Emoji Keyboards get the message across in double quick time

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Funny how we talked about the Emoji-to-English dictionary earlier this morning – and I suppose that having read that, you might want to equip your “arsenal” of products where technology is concerned to include the Emoji Keyboard range from EmojiWorks. It makes perfect sense – after all, you learn and get better at a particular language through the use of it more and more often, so why not take the opportunity to translate your theoretical knowledge into one that can be practically shown by typing it out? No longer do you need to think about doing so via a smartphone’s virtual keyboard, but you can do so through your computer’s keyboard.

The EmojiWorks’ new Emoji Keyboards are certainly worth checking out, as pre-orders for them have already opened up. These are Bluetooth-enabled keyboards that will arrive in a chiclet form factor for its keys, where there are three different varieties to choose from. For starters, the vanilla Emoji Keyboard would provide you with a single pictorial reaction per key for a total of 47 common emoji.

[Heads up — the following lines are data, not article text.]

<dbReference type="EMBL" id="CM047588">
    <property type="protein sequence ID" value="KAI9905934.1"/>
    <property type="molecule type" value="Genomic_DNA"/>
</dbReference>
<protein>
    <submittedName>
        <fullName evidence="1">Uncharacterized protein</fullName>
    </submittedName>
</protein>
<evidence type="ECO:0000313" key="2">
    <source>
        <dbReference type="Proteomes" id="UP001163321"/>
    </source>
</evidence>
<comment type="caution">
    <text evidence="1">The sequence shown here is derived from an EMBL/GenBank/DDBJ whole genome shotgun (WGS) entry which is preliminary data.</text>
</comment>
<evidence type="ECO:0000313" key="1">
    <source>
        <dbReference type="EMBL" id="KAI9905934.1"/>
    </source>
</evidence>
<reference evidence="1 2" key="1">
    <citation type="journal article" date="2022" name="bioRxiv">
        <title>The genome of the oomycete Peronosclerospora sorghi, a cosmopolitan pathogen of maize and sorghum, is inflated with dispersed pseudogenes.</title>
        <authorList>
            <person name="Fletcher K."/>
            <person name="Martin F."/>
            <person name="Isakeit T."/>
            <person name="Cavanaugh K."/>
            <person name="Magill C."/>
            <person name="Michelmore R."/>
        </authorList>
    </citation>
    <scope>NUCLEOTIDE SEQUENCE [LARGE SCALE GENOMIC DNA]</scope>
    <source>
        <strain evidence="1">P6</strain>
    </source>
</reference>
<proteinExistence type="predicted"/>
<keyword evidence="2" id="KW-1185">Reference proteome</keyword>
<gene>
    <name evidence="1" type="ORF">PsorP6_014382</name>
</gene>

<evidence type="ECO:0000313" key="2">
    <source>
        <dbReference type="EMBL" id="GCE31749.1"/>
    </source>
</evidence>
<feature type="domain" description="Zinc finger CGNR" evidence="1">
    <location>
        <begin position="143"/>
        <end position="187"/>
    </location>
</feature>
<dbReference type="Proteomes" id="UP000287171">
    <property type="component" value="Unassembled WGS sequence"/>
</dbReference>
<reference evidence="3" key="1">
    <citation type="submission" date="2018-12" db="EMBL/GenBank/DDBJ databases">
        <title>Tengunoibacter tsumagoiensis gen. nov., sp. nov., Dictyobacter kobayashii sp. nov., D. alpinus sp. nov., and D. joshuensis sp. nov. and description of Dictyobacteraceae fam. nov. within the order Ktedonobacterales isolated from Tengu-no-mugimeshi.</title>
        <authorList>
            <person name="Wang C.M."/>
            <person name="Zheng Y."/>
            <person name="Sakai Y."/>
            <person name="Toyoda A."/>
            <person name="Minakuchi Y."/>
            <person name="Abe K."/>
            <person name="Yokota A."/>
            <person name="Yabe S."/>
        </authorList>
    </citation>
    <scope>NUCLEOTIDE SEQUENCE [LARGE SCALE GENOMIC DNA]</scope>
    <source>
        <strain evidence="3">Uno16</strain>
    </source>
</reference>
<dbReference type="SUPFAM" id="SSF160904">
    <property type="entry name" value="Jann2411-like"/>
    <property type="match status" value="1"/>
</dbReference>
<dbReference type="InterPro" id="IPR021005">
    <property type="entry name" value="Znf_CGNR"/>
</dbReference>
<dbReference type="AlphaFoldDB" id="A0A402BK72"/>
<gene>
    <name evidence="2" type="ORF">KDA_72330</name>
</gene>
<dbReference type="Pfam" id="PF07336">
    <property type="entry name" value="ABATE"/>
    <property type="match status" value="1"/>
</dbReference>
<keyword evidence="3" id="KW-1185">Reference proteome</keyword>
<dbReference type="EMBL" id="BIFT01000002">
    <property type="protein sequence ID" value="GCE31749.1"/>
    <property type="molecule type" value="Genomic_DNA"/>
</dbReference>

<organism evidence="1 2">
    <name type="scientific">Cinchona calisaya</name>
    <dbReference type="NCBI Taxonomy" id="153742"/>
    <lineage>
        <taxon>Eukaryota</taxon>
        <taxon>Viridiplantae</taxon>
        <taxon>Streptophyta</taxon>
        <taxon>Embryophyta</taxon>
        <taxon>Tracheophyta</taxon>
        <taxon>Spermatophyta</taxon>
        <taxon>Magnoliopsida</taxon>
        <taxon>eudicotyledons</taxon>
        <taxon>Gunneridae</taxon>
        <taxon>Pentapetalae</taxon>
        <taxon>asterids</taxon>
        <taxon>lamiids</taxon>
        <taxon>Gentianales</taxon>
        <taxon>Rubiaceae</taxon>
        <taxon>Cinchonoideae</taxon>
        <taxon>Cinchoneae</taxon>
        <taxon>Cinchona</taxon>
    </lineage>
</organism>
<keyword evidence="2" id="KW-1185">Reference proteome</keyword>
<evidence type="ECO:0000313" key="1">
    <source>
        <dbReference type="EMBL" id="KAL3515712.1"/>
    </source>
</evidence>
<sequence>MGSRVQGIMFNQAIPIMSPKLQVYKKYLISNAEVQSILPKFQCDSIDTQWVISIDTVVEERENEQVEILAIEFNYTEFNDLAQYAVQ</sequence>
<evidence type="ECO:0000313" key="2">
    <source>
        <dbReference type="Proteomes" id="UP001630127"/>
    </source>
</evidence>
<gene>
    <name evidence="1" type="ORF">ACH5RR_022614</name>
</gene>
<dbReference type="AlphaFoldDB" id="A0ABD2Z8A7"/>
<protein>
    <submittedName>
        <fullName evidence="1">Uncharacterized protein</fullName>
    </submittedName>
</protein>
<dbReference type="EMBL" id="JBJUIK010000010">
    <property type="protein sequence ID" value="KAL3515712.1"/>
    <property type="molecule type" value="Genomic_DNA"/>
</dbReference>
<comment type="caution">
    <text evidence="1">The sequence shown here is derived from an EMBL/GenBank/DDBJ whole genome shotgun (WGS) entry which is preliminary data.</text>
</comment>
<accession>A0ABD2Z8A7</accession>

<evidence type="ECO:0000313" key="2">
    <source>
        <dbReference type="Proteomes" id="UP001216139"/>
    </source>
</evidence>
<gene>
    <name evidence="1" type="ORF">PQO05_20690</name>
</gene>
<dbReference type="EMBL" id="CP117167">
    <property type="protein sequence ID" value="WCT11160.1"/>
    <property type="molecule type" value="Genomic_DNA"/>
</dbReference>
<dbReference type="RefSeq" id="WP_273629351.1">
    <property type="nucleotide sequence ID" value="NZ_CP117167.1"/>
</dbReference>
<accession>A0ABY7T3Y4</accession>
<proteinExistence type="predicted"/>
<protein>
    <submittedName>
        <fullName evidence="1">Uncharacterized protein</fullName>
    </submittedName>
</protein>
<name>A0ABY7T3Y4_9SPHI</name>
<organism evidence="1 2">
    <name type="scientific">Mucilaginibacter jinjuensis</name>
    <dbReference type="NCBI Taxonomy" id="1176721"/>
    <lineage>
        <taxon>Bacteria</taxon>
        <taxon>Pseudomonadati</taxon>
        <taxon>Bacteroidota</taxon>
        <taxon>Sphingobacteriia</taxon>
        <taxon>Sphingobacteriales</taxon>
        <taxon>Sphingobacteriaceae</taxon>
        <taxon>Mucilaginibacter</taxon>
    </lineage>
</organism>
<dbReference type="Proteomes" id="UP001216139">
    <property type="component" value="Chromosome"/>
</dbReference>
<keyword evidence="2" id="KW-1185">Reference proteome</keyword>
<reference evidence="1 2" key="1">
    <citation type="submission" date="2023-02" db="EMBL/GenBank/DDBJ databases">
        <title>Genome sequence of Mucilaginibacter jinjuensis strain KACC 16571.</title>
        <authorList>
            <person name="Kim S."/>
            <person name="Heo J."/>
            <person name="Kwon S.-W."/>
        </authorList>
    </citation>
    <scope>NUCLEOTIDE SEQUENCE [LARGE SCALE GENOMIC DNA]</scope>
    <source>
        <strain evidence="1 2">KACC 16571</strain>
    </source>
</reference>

As for the Emoji Keyboard Plus, this particular model will increase the pictorial reaction to two per character, as well as unlocking skin tone modifiers in the process. Talk about going to the next level! If you would like to go all the way, then there is the Emoji Keyboard Pro that will stack three emoji on most keys in order for one to have easy access to over 120 icons. According to EmojiWorks, regardless of the model that you pick, they will all arrive with the latest emoji, including the taco, and these keyboards will play nice with the likes of the Mac OS X, iOS, and Windows on tablets, laptops, and dekstops.

Needless to say, these are not just pure emoji keyboards, as they are full well capable of handling regular characters jut in case you were wondering. The Emoji Keyboard will retail for $79.95 a pop, with the Emoji Keyboard Plus going for $89.95 whereas the Pro will be $10 more expensive at $99.95 a pop. Not only that, these will require a pair of AAA batteries to run, and you will first need to install EmojiWorks’ very own software so that it can turn your keystrokes into actual emoji on screen when they ship later this December.

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